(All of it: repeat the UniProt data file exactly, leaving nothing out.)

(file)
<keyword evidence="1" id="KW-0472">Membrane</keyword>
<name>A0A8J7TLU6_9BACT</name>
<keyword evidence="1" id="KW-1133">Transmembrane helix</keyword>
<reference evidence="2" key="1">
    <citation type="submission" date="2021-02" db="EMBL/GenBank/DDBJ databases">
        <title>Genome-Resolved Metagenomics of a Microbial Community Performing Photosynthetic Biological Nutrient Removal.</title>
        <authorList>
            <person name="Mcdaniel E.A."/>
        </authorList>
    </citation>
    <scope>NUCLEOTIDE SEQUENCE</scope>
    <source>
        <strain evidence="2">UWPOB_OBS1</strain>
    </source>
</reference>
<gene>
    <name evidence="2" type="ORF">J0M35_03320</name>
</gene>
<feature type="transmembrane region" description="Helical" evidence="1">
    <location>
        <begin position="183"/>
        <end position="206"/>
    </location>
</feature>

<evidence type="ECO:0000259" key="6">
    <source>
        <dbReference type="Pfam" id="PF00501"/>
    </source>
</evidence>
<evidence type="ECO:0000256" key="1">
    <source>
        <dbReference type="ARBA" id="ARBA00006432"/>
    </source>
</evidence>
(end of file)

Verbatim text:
<keyword evidence="1" id="KW-0472">Membrane</keyword>
<name>A0A8J7TLU6_9BACT</name>
<keyword evidence="1" id="KW-1133">Transmembrane helix</keyword>
<reference evidence="2" key="1">
    <citation type="submission" date="2021-02" db="EMBL/GenBank/DDBJ databases">
        <title>Genome-Resolved Metagenomics of a Microbial Community Performing Photosynthetic Biological Nutrient Removal.</title>
        <authorList>
            <person name="Mcdaniel E.A."/>
        </authorList>
    </citation>
    <scope>NUCLEOTIDE SEQUENCE</scope>
    <source>
        <strain evidence="2">UWPOB_OBS1</strain>
    </source>
</reference>
<gene>
    <name evidence="2" type="ORF">J0M35_03320</name>
</gene>
<feature type="transmembrane region" description="Helical" evidence="1">
    <location>
        <begin position="183"/>
        <end position="206"/>
    </location>
</feature>

<evidence type="ECO:0000259" key="6">
    <source>
        <dbReference type="Pfam" id="PF00501"/>
    </source>
</evidence>
<evidence type="ECO:0000256" key="1">
    <source>
        <dbReference type="ARBA" id="ARBA00006432"/>
    </source>
</evidence>